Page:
Better or worse?

 

Neotomarlis Silva, 24, fled to Colombia in search of opportunities to provide for her family back home.

 

“I was working for nothing,” she said. “Things got really difficult. My parents live from day to day just to be able to afford a plate of rice.”  

 

After a turbulent journey, she said she had been robbed on the Colombian border but made it the 550 kilometres to Bogotá, where, penniless, she took shelter in the bus terminal camp.

 

“The first days were horrible. I woke up crying in the middle of the night. There were a lot of awful Venezuelans there – they fought a lot and there were stabbings,” she said, adding that this new camp has more facilities, like toilets, and feels safer.

 

One downside of the formalised camp, residents said, is that local Colombians can no longer provide direct support to the migrants, due to tight security.

 

“The food they are giving us in here is really bad. It is making people sick,” said 45-year-old former builder Alexis Lopez, adding that at the bus terminal local volunteers would bring food and supplies. “They have made it really difficult now to come in and out,” he said.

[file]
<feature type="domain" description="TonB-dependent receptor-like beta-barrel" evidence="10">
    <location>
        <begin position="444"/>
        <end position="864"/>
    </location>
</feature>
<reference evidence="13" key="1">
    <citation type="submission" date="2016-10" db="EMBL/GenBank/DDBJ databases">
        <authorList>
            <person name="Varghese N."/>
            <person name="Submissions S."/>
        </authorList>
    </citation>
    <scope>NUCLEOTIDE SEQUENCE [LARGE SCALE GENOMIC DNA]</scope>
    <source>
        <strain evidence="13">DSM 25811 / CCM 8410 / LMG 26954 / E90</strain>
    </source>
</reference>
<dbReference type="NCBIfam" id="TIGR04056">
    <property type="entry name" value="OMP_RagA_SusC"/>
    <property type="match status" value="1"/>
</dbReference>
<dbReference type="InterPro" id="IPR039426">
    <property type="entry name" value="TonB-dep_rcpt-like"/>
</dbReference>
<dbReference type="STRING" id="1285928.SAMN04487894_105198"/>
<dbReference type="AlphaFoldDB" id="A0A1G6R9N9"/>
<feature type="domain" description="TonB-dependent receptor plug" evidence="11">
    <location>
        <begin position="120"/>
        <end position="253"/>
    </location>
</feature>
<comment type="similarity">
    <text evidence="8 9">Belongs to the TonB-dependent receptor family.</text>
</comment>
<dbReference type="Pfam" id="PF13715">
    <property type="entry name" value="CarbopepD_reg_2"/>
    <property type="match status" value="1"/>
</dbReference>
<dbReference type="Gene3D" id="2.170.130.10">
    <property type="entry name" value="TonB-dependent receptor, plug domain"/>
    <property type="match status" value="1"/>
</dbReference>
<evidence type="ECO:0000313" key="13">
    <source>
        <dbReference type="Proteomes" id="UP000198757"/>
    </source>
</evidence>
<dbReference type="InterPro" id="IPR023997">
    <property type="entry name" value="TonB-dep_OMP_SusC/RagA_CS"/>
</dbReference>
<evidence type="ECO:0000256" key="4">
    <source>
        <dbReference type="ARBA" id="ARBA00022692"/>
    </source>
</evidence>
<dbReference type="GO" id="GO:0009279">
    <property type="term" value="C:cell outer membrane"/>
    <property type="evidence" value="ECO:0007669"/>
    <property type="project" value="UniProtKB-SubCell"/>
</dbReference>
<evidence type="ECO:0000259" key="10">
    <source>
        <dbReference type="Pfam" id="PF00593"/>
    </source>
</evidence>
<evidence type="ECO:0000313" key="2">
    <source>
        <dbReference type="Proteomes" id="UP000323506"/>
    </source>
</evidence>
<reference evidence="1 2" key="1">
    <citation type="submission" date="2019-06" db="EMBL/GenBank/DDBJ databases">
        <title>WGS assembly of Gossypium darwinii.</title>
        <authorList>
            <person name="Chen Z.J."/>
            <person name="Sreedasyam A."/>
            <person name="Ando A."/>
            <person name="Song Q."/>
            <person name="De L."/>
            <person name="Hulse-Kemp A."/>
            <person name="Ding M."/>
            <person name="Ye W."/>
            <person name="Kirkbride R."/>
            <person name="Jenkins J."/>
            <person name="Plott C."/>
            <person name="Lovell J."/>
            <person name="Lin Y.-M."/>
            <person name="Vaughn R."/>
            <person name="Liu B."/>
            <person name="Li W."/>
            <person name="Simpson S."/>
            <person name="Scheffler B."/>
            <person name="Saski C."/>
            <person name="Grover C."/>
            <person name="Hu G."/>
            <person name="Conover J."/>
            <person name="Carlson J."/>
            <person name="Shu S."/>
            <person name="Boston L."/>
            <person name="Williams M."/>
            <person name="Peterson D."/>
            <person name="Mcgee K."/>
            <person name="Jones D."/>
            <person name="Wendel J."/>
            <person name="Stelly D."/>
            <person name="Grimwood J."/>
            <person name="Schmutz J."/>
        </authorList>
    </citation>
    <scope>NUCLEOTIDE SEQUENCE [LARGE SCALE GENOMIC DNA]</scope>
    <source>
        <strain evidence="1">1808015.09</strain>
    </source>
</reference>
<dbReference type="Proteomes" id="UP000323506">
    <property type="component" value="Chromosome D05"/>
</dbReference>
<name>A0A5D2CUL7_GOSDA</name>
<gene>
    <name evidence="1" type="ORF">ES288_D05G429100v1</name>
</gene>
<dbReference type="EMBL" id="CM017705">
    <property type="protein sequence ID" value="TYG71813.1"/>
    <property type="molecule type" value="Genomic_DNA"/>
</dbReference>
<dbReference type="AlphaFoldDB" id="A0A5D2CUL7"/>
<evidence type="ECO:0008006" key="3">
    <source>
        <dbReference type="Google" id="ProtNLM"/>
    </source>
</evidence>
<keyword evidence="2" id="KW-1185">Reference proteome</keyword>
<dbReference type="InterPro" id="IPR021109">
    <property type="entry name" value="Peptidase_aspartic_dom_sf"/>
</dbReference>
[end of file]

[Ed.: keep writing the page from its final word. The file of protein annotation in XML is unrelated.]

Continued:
There have already been a variety of security issues within the football pitch camp, including riots between the migrants. Sixteen people have also been removed and deported back to Venezuela for the use of weapons and drugs.

 

“The camp does not have any problems with orderliness,” insisted Trujillo. “We have had some isolated events by people who have now been removed and extradited back to Venezuela.”  

 

No going back

 

At the end of November it was confirmed that Venezuela itself will also receive UN humanitarian aid for the first time, with $9 million from the Central Emergency Response Fund to be split between five UN agencies to assist programmes ranging from child malnutrition to gender-based violence.